Lilium superbum

A beautiful summer lily with orange flower petals completely reflexed

Lilium superbum turk's-cap lily

Plant grows in the wild/spontaneouslyPlant is native to PA

This native, perennial member of the lily family resembles the Canada lily (L. canadense) but the spotted flowers are more orange than yellow. The six flower lobes (3 petals and 3 sepals) are completely reflexed (bent backwards) to form the structure that is said to resemble an early Turk’s cap. The flowers tend to droop downwards from a tall stem. The center of the flower has a green star. The spots are reddish-brown. It is the largest and most spectacular of the native lilies with flowers up 2.5 inches in diameter and up to 40 flowers growing on a single plant. The six stamens with brown anthers are also longer than those of the Canada lily, projecting far beyond the petals. There is a single pistil that also projects outward. The flower provides nectar for hummingbirds and larger insects. The fruit is a capsule with many seeds.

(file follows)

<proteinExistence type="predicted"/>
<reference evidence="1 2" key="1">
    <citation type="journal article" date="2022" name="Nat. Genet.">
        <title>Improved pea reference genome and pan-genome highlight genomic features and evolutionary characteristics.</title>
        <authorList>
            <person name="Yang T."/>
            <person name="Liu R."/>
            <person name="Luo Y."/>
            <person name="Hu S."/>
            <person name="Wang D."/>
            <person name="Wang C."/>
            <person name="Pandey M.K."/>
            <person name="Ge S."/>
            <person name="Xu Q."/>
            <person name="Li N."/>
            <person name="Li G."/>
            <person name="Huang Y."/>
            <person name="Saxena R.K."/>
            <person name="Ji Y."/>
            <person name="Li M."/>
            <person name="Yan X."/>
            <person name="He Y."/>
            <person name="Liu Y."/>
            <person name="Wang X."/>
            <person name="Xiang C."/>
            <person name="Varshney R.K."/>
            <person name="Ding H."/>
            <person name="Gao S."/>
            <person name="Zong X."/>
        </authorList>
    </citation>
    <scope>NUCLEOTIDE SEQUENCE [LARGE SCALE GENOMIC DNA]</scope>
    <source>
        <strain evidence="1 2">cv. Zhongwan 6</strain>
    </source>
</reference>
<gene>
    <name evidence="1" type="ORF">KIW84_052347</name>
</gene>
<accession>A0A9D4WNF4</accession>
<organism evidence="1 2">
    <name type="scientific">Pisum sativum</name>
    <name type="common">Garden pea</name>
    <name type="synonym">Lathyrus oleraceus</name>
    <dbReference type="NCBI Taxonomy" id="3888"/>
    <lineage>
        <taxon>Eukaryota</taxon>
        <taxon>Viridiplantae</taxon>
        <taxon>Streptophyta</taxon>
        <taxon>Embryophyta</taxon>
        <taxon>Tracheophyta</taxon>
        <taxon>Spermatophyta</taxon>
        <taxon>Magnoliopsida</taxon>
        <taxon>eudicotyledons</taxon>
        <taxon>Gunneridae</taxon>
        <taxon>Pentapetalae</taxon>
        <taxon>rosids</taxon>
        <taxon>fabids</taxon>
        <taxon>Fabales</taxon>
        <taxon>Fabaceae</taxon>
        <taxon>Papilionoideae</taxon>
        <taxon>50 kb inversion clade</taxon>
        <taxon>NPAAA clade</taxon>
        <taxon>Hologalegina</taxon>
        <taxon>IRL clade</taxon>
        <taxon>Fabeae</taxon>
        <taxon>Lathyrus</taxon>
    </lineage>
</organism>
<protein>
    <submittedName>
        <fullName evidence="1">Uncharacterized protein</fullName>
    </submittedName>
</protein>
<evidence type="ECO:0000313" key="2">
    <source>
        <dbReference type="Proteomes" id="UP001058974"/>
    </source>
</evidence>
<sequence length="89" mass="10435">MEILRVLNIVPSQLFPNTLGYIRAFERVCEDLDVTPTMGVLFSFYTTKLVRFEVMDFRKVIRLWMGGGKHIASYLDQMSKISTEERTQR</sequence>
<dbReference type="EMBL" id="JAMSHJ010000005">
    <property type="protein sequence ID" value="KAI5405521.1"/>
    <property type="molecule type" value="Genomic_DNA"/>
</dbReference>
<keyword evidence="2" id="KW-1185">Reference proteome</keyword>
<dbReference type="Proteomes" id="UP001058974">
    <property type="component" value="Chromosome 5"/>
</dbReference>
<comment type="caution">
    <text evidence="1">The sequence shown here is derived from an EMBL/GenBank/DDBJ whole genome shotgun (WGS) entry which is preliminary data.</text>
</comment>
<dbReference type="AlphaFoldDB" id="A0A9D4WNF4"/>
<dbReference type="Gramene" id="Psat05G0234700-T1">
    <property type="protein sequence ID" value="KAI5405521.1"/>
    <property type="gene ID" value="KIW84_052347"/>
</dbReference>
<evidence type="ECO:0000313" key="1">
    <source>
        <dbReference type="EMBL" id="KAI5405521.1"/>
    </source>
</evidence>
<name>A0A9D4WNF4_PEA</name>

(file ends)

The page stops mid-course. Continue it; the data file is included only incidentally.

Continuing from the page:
The leaves are in whorls around the stem, especially on the lower part of the stem. Near the top the leaves may be clustered or in pairs. The plant grows 3-8 feet tall in wet meadows, swamps and woods.

It is found throughout much of eastern North America south to the Florida panhandle. The blooming period is July to September. Some Native Americans are said to have used the bulbs to make soup. In some areas it is known by the common names turban lily, swamp lily or American tiger lily. There is some resemblance to the introduced day lily (Hemerocallis fulva), but this alien species has unspotted flowers and sword-like leaves.

Contributed by: Mark Welchley

Grows in low woods, moist meadows, river banks.

Found in most counties in the state.

Range: Found throughout North America

Wetland codes

Flowers July through August.

S-rank:  No rank
G-rank:  G5 (Secure)

Lilium superbum turk's-cap lily

Plant grows in the wild/spontaneouslyPlant is native to PA
Lilium superbum gallery
Plant Life-Form
perennial forb
Common Names